Visitors to New Hanover Regional Medical Center in North Carolina on Wednesday, January 15, 2014 were greeted by signs asking them not to visit if they had not had a flu shot or were experiencing flu-like symptoms, including coughing, fever, sore throat, runny nose, fatigue, headaches and chills. Patients visiting the hospital for treatment were asked to wear masks if they had not had their flu shot, or if they exhibited any flu symptoms.
In Ohio, hospitals are doing the same thing after the Greater Cincinnati Health Council discovered a spike in cases of the flu, as well as pertussis (whooping cough) throughout Ohio. According to Tonda Francis, vice president of the Greater Cincinnati Health Council, “Winter brings an increase in a number of respiratory illnesses, not just flu, and this year we have the added concern over the spread of pertussis.” She adds that the policy of asking visitors to stay home if they have not had their flu shot, or it they exhibit flu-like symptoms is entirely for the benefit of the patients being treated at the facility. She states, “Although we know it’s difficult for family members and friends to not be able to visit their loved ones in the hospital, we also know visitors wouldn’t want to make their loved ones even sicker than they already are.”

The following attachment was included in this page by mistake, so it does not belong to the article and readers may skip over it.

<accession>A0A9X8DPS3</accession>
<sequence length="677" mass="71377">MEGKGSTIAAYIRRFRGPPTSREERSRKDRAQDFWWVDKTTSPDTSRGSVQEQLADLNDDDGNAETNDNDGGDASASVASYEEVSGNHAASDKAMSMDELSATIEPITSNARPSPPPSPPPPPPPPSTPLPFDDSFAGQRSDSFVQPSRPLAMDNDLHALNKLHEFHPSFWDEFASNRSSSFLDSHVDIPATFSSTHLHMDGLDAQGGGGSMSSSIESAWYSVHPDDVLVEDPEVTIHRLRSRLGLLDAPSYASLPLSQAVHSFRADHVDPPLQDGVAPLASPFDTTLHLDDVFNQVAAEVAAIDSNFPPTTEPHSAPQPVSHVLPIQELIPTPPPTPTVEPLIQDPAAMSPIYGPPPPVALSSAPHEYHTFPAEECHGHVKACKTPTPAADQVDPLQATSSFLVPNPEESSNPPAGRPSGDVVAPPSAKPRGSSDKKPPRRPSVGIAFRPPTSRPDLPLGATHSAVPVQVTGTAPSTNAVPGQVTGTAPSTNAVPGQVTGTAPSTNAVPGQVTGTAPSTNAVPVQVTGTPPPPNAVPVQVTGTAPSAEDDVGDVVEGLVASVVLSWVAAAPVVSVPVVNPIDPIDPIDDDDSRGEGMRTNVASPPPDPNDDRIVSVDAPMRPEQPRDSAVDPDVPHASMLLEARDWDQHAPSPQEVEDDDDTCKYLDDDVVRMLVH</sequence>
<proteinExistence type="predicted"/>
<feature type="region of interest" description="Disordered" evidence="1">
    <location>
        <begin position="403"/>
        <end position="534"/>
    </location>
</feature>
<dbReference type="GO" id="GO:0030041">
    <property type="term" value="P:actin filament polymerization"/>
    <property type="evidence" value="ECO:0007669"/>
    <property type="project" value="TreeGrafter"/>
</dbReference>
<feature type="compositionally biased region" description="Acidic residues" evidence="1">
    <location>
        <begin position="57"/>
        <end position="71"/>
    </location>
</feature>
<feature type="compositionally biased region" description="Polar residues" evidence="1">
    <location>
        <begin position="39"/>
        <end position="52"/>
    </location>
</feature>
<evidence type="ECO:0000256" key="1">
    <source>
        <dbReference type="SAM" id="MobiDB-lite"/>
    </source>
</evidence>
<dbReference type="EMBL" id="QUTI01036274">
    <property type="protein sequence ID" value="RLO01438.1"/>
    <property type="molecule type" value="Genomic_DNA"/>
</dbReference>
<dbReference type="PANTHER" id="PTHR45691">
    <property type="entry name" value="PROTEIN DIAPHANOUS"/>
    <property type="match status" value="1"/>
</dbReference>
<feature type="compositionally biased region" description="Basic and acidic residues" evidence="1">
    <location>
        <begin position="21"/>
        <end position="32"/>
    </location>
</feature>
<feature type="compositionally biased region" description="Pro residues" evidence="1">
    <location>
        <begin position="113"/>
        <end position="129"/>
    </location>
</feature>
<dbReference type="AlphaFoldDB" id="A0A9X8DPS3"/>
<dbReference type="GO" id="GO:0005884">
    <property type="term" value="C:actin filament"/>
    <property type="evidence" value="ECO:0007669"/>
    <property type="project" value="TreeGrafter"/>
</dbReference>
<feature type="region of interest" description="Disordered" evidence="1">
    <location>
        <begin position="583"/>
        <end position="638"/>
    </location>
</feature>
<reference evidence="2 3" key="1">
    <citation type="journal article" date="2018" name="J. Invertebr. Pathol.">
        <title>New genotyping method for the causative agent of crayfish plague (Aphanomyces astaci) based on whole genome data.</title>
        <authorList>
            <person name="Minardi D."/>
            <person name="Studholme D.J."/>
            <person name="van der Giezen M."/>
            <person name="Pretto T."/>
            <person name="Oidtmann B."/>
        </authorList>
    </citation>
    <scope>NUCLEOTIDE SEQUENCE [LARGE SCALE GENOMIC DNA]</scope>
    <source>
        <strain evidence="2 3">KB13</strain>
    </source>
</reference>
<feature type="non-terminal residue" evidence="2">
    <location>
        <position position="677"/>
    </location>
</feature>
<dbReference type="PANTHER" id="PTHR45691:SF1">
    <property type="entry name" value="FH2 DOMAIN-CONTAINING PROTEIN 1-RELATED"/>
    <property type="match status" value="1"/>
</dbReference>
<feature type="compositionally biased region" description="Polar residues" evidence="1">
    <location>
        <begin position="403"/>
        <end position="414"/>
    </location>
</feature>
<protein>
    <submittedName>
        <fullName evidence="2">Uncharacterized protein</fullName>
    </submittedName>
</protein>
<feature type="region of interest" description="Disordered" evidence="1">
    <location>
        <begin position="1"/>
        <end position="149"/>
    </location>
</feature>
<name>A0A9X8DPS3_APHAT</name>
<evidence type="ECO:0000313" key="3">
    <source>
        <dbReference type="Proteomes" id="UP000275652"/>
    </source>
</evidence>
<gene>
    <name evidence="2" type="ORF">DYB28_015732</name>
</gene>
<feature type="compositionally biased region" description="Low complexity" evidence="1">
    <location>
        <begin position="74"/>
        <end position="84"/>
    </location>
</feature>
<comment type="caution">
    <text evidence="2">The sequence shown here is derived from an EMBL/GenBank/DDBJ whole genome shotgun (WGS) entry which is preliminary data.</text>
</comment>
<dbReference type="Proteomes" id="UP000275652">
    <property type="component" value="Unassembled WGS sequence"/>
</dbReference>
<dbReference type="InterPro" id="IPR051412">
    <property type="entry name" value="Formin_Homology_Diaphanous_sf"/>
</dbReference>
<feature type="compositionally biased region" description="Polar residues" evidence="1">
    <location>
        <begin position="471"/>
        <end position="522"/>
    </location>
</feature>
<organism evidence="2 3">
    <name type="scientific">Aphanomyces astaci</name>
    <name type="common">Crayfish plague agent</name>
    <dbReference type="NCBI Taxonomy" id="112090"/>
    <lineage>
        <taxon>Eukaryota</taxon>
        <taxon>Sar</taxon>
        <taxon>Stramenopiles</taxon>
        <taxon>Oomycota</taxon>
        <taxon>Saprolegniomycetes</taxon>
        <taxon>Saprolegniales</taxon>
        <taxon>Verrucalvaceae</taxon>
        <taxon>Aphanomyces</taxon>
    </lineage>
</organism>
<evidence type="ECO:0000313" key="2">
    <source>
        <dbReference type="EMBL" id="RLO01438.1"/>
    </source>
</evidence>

If You Haven’t Had Your Flu Shot, Don’t Visit
Why is this policy being put in place? Influenza, which especially affects small children and senior citizens, has hospitalized a record number of people in Ohio in 2014. And, influenza hospitalization cases are up all across the country too. Because of this, hospitals are taking the extra precautions to protect both the workers and patients during flu season. Hospitals in Ohio discontinued this flu policy in March, 2014, as flu season wound to a close.
And, hospitals can have some expectation that these strict vaccination policies will be supported within the judicial system. New York City’s policy that “bars unimmunized children from public school when another student has a vaccine-preventable disease” has just been upheld by a judge. This ruling comes after three families had children barred from school for a month or longer after their families refused to immunize them for religious reasons.
Communities are beginning to see the results of low vaccination rates, and hospitals are wise to take note. Proponents of barring children without immunizations from public school cite Ohio as an example of what can happen without vaccinations. In Ohio in 2000, three times as many religious and philosophical exemptions were granted for kindergarten students, and now the state of Ohio is struggling to contain a measles outbreak that even spread into Ohio’s Amish community.
The bottom line is that restricting visitors without flu vaccinations from hospitals increases patient safety and creates a safer and more secure environment for patients. And, at the end of the day, it’s all about patient care and safety.

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